Run the Race shares the story of two brothers who battle life on and off the football field, but who find themselves desperately in need of a higher power to see them through the struggles they encounter. For writer Jake McEntire, the film was about portraying the different avenues to grace, while also highlighting the power of family in the midst of life’s struggles, and he found the perfect director in Chris Dowling (The Remaining, Where Hope Grows) to help share his story.
McEntire grew up in Texas, where the three Fs - faith, family, and football - dominated everyone’s worldview. “It’s cliche but it’s true in these small towns,” McEntire explained. “When you play a sport and you’re on a team, when you’re practicing every day and playing on the weekend, you feel like a family. Your coach can be your dad sometimes. Sacrificing your body and your time with other people doing the same thing, you start beating with one heart. [The film] Friday Night Lights shows the family and the football but there’s a deep faith element to Texas that the film was missing. Every player prays to someone before the game.”
Sports and Texas are both common denominators between the writer and his director. Dowling grew up playing any game with a ball, even a game he and his brother invented called Thorp that combined rugby and football. The one-day director played baseball, even walking onto the University of Texas team, and now, coaching his daughter’s soccer team. So the commonalities between the two Texans, and Dowling’s focus on telling authentic stories made them clear allies.
“There’s something universal in the broken person finding hope,” Dowling shared. “I want to be inclusive to everyone’s hopes and dreams, to let people know that all of your life matters, that you can make sense of crazy world, and that your children are safe. My faith helps guide me through those answers. I want to tell stories where people can go through those characters on the journey of discovery – about ourselves, faith, about life - because it’s more compelling.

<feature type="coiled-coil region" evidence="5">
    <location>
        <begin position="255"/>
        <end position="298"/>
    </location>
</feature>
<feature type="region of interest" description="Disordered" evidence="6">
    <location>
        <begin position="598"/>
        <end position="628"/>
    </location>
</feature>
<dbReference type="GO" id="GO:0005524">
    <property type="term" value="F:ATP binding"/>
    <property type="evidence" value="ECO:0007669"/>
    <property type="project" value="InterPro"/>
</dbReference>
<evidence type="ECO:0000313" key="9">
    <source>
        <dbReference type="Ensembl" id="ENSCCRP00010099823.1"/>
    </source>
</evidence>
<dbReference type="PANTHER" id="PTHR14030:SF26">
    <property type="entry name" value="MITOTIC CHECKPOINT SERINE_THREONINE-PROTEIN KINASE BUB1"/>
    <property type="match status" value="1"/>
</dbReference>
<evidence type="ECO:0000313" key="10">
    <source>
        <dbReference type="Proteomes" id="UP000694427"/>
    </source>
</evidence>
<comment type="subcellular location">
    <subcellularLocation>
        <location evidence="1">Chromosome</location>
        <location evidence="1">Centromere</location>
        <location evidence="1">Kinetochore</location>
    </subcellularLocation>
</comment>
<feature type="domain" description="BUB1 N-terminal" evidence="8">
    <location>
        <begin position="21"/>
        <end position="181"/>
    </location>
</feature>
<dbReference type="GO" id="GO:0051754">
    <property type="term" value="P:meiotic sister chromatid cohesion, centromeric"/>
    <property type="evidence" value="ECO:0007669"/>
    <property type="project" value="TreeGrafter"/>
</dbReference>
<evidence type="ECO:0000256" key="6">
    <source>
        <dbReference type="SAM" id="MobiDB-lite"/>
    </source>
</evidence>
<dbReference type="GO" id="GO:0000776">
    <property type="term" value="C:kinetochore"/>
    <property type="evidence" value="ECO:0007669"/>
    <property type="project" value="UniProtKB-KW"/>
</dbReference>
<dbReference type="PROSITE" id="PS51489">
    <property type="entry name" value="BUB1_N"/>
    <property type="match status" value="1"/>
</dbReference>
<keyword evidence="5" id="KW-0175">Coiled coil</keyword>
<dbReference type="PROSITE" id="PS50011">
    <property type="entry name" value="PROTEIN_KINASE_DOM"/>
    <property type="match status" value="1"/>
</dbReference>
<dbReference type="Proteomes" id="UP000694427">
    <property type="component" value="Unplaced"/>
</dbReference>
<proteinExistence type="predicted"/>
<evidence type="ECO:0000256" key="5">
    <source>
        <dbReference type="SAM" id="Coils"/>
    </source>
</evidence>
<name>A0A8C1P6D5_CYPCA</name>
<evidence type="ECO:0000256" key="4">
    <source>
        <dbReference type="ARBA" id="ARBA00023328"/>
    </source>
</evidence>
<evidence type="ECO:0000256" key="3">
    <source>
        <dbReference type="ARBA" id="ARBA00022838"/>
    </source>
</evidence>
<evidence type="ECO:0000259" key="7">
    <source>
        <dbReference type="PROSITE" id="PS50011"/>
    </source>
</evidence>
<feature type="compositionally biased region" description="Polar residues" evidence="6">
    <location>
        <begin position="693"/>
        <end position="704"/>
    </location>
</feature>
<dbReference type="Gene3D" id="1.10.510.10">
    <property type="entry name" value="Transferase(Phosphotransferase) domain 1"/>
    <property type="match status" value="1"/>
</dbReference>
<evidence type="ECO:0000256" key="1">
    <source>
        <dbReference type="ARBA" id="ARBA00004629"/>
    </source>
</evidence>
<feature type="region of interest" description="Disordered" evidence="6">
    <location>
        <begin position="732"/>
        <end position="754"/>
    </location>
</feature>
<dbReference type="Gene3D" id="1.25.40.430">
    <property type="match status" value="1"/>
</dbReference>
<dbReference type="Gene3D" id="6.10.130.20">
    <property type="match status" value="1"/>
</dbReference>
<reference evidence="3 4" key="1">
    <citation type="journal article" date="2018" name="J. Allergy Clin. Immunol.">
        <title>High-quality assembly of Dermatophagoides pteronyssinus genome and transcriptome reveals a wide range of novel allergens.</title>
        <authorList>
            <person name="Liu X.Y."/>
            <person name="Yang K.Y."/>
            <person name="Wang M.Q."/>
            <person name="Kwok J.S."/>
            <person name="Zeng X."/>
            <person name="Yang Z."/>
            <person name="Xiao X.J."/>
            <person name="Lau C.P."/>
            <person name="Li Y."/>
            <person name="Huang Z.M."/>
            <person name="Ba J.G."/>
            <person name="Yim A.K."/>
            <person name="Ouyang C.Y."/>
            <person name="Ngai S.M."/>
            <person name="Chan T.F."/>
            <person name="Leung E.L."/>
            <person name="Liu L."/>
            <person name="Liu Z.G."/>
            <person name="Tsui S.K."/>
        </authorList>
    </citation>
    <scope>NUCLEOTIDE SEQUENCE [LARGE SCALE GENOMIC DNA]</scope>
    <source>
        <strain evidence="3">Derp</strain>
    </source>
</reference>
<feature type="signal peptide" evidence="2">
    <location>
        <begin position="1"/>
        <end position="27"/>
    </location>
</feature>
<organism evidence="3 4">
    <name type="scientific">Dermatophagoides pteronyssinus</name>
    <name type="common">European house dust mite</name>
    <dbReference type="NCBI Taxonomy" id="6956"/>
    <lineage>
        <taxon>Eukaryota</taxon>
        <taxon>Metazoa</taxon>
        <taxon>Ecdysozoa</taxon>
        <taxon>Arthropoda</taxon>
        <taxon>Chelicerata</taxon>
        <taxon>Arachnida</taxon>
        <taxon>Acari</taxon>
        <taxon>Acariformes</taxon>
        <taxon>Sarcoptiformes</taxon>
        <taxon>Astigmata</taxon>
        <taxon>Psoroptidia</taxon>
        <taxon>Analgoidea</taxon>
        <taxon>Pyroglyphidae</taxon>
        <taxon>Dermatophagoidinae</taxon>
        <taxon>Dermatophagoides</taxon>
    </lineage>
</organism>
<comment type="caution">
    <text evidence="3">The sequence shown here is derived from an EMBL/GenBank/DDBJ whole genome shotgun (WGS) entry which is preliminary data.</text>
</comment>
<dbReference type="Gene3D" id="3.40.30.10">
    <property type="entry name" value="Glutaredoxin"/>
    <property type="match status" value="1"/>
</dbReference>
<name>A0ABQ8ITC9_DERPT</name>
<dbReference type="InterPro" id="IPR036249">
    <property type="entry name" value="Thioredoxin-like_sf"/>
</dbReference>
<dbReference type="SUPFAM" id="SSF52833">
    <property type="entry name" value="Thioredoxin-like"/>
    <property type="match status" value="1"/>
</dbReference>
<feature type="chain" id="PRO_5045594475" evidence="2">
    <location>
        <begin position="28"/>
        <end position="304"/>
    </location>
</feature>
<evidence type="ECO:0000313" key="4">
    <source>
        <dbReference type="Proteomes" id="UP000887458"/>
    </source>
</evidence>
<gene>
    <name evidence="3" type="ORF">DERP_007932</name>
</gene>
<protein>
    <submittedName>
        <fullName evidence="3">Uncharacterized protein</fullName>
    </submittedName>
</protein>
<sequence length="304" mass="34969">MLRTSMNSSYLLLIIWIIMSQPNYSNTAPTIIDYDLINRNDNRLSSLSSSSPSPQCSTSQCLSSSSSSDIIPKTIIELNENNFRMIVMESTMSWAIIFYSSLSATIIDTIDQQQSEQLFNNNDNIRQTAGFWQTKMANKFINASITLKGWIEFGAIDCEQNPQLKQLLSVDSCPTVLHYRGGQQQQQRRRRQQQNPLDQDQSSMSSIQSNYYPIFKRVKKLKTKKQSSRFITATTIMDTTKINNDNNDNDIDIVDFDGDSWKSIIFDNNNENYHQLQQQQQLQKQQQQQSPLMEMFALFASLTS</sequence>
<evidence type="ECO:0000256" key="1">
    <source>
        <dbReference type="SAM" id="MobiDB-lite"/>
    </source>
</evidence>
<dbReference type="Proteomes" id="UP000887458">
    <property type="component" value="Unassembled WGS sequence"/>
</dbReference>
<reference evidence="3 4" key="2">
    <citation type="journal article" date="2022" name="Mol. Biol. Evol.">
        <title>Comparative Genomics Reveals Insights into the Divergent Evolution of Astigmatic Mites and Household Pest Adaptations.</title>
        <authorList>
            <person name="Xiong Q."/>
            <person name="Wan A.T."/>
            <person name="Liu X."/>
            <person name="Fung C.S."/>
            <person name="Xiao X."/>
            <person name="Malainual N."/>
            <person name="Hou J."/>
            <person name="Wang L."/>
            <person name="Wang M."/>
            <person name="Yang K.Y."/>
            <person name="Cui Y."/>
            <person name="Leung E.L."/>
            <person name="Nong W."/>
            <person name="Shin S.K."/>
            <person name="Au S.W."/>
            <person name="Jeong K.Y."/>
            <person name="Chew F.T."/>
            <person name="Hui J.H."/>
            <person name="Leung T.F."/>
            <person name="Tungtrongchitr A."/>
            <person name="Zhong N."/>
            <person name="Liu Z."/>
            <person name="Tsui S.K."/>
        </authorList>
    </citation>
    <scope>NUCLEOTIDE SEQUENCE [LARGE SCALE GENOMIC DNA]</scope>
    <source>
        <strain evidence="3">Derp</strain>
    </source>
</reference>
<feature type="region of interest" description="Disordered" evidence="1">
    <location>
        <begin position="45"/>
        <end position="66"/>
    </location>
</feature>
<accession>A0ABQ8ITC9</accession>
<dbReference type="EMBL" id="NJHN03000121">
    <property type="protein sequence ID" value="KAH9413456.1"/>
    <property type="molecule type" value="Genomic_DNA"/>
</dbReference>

In his story, which he began working on in 2004, McEntire wrote about the two brothers he imagined on different paths, one with a faith-based perspective and one without, but the Holy Spirit is after both of them. That’s because McEntire knows that God answers prayers even when we stumble, that God is the one who kept opening doors for the story to become a film, even when McEntire was ready to quit.
“The entire movie is based on my testimony and the things that happened to my best friends,” explained McEntire. “Zach Truett gets in a fight and tears his ACL; I’ve torn mine twice and lost scholarships. You think life is over and how are you going to bounce back?”
With McEntire’s story and Dowling’s direction, the answer is clearly that God will show the way, through people in their lives.
The story that the two men have told onscreen is one which speaks to many of our societal problems: Broken and mixed families, parents working two jobs, children without a mother or a father. Dowling says that they intentionally showed how sports go with faith and family, using sports and family to connect across all kinds of divisions. “These two white brothers are leaning on their African American coach (Williamson),” explained Dowling. “I wanted the audience to experience that, and show that this coach influences the boys and their father in a lot of ways. I used the example of coaches in my life, like Coaches Malcom, Boone, Beam, and Weebler - people who influenced me who I am as a man, beyond my parents and my brother – because of the way they lived.”
Based on the reaction by the crew and to early screenings, McEntire knows that the story of these brothers is moving people’s hearts. Mykelti Williamson read the script and called Dowling that “God’s telling me to make this movie.” Frances Fisher had known McEntire from other projects, loved the script, and told him that when he got the funding, that she would show up. Tanner Stine and Evan Hofer, who play the brothers, told McEntire that they’d never seen a story that targeted people their age. “It was really kind of magical,” McEntire shared, “contagious enthusiasm once people started jumping on board.”
Dowling comes back to the film’s inclusivity again and again, and his desire to reach a broader audience. “I don’t want the audience to feel like they’re not in the club, or for anyone to feel like they can’t watch because they don’t believe what I do. Faith should be organic, a layer in there to captivate people and get them to understand the characters first,” he explained. “I know we’ve made a great movie, that will capture the audience and take them on a journey, even if they just came to see a movie about football!”
Audiences will get to decide for themselves soon, as Run the Race is available digitally now.